Fact Sheet #2: Trafficking in Persons and Human Smuggling

Trafficking in persons vs. human smuggling

Trafficking in persons (TIP) and human smuggling cases can sometimes be confused. They are, however, different crimes involving different conduct. Understanding the differences between the two is critically important, both from an investigatory and prosecutorial perspective.

Four (4) main differences

  1. Human smuggling is, by definition, a transnational crime whereas trafficking in persons is not. Human smuggling focuses on arranging the illegal entry of a person into a country which they do not have a right to enter. Trafficking in persons can occur within or across borders; a person does not need to be moved from one country to the next or even to be displaced from one city to another.
  2. Human smuggling generally involves the consent of the person smuggled. Trafficked victims have either never consented or their consent has been rendered meaningless by the trafficker’s exploitative conduct. The Criminal Code expressly provides that consent to the activity that forms the subject-matter of a trafficking in persons charge or a child trafficking charge is not valid and, therefore, can never be used as a defence (see subsections 279.01(2) & 279.011(2) of the Criminal Code).
  3. Smuggled persons are generally free to do what they want once they arrive at their country of destination. In contrast, trafficked persons have their liberty curtailed and are compelled to provide their labour and/or services. Trafficking victims are often deprived of their freedom and autonomy through repeated acts of physical, sexual and psychological abuse.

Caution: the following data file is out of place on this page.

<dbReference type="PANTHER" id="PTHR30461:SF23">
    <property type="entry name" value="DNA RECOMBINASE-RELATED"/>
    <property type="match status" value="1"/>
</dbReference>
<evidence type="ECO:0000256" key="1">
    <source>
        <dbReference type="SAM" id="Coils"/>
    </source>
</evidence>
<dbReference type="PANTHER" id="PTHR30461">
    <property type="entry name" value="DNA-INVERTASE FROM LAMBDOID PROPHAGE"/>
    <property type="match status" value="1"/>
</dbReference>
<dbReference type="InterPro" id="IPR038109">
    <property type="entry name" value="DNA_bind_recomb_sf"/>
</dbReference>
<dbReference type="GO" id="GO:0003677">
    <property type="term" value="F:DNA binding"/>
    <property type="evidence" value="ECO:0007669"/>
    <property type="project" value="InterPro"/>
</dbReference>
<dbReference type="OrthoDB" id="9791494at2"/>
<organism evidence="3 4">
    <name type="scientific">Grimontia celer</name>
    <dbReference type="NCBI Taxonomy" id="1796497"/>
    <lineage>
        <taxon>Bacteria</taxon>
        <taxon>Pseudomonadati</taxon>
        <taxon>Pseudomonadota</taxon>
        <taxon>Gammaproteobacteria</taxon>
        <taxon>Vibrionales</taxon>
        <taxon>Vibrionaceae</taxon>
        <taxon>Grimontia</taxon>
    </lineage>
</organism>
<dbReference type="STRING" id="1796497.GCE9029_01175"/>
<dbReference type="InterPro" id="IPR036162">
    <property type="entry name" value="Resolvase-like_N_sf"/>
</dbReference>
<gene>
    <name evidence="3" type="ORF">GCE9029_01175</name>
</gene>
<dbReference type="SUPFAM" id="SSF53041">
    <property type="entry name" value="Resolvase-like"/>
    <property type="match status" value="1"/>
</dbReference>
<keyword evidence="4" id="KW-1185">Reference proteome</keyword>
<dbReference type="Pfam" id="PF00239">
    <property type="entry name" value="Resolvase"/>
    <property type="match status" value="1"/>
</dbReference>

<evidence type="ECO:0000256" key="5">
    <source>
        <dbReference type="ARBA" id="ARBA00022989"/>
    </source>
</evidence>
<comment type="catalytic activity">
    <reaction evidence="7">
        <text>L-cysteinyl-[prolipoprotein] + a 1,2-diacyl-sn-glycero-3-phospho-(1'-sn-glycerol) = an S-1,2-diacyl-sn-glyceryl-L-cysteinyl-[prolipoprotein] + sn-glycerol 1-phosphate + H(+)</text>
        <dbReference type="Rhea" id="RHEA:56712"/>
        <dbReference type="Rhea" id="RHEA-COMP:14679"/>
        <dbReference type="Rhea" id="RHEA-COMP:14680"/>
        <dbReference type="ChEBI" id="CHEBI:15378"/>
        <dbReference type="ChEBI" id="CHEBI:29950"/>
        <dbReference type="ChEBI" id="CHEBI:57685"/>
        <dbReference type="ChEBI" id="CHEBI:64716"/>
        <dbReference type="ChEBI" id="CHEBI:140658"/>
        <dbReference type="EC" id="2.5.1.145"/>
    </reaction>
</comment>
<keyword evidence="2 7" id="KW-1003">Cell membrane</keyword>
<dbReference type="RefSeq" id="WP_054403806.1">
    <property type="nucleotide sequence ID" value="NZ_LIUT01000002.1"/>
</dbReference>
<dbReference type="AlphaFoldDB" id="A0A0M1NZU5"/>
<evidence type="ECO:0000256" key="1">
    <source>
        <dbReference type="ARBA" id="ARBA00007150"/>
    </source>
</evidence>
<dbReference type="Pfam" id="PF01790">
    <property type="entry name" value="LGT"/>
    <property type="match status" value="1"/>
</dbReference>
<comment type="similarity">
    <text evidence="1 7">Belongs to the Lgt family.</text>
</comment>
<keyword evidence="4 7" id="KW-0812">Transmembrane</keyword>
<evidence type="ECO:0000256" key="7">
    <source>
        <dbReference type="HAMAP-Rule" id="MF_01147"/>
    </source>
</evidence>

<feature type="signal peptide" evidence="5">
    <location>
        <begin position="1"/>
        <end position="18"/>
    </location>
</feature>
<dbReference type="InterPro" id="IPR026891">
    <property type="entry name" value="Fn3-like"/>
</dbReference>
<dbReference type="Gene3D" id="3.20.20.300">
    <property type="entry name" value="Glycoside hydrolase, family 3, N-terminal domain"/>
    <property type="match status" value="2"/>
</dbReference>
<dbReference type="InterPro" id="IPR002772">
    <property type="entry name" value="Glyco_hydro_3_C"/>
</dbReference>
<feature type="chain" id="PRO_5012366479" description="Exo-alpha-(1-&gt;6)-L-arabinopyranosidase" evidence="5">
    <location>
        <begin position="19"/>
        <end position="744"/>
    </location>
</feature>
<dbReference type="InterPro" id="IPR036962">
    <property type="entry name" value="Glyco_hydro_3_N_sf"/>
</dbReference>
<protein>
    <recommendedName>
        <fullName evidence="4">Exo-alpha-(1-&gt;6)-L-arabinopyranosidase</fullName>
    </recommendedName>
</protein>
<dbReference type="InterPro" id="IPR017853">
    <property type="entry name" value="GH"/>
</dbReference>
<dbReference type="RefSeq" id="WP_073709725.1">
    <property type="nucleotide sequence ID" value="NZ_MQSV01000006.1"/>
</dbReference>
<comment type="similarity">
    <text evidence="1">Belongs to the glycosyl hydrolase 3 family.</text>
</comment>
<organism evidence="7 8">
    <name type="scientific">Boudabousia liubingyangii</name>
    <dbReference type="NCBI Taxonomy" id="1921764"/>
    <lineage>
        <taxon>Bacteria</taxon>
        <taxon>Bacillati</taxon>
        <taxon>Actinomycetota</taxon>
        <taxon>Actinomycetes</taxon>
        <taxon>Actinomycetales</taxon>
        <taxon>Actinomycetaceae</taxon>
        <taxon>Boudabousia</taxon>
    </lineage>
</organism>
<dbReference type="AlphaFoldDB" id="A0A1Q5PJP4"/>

4. The source of profit for human smuggling is the fee associated with the smuggling act. In trafficking cases, profits are made through the ongoing exploitation of the victim. Trafficking in persons is often characterized as a “low risk, high-reward” activity because of the practical difficulties of investigating and prosecuting cases and the enormous profits available to those who commit this crime. The United Nations has estimated that trafficking in persons generates approximately $32 billion annually in illicit revenue.

Despite these differences, it is important to keep in mind that smuggled persons may become trafficking victims.

For more information on TIP, please consult Chapter 1.4 of the Handbook for Criminal Justice Practitioners on Trafficking in Persons.